Hi Holly.

      Onion is similar to garlic in that they are very nutritious fermented but can also add a specific taste; there are some onion like red ones that are milder. They are great in some recipes. Interesting is that some people who normally do not like to eat onion can enjoy them when fermented; actually most fermented vegetables taste quite different from raw ones.

      The recipe in this post is composed in such a way to produce a balanced, complex and fresh taste where ginger adds a slightly hot feel to it. Adding a few hot peppers can enhance the taste even more, perhaps even an onion. I’ve used garlic a few times but they often tend to dominate the taste too much. It might be better to ferment certain vegetables like garlic separately. Then you can eat them separately.

      Whether ther are vegetables to avoid fermenting? I’ve not yet come across any vegetable that could not be fermented, there might be; but recipes are mostly a matter of what you prefer.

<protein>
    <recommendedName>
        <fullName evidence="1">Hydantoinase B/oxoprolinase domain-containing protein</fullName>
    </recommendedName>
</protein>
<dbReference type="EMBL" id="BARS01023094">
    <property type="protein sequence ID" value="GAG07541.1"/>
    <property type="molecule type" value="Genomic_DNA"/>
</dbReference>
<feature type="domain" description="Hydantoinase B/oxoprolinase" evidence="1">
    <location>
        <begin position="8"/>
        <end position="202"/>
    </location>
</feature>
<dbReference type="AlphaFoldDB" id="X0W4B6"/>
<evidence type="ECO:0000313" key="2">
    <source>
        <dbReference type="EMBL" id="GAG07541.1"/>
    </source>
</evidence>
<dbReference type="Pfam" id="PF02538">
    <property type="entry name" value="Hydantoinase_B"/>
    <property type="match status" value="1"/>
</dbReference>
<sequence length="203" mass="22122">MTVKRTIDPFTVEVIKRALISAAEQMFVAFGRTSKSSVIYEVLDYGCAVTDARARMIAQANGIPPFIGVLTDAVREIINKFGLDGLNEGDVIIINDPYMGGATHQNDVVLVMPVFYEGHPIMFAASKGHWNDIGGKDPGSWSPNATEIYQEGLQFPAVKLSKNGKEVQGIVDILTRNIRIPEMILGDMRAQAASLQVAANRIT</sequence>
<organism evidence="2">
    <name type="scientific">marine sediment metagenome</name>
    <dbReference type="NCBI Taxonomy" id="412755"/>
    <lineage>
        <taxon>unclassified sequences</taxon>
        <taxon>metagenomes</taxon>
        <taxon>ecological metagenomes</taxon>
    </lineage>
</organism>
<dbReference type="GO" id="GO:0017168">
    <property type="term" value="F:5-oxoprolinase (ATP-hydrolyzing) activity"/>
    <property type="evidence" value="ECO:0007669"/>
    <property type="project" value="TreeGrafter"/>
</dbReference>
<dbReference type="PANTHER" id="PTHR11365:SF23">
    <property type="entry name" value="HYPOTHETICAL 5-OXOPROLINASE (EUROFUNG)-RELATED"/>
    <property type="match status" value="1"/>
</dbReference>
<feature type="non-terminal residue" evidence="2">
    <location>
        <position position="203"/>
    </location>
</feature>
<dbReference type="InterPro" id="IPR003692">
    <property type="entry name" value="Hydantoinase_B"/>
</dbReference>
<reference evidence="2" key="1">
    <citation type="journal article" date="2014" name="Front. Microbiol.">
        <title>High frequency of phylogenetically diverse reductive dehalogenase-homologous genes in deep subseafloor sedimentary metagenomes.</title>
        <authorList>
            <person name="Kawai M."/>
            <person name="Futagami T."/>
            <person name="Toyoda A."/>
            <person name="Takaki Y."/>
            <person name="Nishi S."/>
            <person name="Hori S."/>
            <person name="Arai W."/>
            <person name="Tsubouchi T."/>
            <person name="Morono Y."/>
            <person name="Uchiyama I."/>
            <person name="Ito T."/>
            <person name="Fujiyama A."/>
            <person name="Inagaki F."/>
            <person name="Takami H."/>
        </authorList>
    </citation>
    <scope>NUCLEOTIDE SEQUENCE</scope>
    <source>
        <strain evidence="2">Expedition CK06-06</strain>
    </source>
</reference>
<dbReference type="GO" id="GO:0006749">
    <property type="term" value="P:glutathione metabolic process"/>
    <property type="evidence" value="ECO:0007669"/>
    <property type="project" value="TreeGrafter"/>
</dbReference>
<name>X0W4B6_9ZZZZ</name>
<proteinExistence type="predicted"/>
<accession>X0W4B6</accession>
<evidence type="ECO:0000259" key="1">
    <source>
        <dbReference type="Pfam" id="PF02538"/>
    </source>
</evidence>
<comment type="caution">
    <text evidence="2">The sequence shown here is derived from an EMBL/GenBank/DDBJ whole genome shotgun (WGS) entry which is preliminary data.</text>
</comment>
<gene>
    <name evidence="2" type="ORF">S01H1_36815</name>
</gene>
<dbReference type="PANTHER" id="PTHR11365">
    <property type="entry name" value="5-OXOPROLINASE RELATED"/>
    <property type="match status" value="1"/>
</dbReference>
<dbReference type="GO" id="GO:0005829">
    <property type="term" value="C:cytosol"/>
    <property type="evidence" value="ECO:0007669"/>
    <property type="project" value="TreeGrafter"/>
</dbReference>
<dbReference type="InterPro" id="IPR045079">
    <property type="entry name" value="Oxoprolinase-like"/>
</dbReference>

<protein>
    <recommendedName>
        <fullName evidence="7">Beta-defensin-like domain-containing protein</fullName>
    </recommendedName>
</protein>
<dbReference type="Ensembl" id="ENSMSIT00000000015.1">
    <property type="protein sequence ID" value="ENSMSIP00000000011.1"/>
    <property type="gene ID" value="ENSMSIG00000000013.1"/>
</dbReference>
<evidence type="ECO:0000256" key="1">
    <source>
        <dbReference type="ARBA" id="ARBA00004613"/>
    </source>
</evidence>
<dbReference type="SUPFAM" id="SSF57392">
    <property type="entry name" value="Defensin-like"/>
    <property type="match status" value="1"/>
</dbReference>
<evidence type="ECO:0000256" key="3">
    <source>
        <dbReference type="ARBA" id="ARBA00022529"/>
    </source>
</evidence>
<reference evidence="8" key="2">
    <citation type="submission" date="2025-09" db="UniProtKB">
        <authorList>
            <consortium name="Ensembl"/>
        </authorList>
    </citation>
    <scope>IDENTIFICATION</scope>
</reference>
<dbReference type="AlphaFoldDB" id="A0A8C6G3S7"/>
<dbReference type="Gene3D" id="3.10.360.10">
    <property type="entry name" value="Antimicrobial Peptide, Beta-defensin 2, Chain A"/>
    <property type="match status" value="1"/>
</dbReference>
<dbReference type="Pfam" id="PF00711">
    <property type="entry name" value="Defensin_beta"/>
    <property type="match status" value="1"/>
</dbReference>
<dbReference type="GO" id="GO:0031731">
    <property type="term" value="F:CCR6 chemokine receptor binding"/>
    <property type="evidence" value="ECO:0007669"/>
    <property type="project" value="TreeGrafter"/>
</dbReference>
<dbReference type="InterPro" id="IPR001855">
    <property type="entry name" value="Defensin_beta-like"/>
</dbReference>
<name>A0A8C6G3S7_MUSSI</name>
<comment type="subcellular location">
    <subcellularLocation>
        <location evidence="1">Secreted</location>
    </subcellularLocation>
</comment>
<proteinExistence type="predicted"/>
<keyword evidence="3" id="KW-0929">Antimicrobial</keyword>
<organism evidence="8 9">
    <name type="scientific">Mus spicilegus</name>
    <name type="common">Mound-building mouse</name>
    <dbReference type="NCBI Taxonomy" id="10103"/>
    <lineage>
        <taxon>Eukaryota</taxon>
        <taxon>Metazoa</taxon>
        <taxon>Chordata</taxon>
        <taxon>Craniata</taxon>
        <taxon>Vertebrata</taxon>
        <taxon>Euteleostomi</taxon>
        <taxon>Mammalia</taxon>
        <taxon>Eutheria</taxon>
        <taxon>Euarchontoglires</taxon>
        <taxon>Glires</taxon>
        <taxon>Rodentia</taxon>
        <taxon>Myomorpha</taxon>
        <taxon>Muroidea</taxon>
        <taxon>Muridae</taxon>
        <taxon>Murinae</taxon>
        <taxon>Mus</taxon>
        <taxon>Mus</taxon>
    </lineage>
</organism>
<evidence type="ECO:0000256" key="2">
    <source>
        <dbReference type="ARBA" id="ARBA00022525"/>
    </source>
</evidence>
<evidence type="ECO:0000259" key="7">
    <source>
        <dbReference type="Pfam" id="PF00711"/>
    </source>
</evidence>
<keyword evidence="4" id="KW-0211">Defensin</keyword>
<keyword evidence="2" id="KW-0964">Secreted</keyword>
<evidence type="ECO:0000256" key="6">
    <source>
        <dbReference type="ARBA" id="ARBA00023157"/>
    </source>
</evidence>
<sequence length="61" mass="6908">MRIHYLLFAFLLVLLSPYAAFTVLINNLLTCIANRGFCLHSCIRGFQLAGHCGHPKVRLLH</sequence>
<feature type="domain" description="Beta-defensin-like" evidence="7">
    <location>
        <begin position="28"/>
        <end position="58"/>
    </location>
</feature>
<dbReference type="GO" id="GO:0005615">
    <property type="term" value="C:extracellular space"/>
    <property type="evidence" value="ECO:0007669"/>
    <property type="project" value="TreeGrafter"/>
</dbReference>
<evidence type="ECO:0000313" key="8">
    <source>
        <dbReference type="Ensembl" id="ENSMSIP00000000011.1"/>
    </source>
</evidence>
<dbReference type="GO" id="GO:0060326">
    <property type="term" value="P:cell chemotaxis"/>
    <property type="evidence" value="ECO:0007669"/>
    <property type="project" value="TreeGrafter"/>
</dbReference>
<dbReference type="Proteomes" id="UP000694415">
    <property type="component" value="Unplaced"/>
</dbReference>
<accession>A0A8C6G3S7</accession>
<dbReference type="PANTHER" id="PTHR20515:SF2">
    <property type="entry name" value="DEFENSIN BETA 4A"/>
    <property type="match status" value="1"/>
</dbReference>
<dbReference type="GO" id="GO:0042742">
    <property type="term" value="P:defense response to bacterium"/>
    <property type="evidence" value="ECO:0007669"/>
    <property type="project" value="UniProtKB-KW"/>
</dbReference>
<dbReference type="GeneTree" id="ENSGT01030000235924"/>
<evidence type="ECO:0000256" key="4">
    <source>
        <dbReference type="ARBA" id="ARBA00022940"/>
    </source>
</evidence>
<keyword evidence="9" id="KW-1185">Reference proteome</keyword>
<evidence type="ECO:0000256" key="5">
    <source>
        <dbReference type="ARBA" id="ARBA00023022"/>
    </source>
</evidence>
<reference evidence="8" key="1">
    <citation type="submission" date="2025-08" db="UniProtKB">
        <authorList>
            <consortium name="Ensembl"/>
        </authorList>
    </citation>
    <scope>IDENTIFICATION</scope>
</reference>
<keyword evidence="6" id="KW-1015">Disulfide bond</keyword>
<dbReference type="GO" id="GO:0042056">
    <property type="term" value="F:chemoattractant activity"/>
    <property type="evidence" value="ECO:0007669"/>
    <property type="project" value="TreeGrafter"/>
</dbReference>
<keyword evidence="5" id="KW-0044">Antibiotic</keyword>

5. says

    My wife and I are old age pensioners living in a small granny flat in Brisbane Australia. I see what you say about Florida and we have a similar problem. Our temperatures in the flat, where we have our 10 gallon krok range from about 6 degrees Celsius in winter to up to 33grees C in summer- before we turn on the air conditioning. We have a small second fridge where we can store the jars of fermented veges, once the krok is decanted. In the summertime – like now – how long should we leave our krok before decanting when the 28C to 33C max. are common day after day. We have really enjoyed your article and Dr Mercola’s and thank you sincerely for your help.
    Sincerely…………………………………….Geoff

    • Ken Silvers says

      Hello Geoffrey.

      Good question. How to ferment vegetables in a hot climate is not easy to answer as it can be challenging and you will have to experiment to see what works best for you. A 10 gallon crock is really nice for fermenting big batches of vegetables. If it has a water lock, even better as it keeps oxygen out effectively.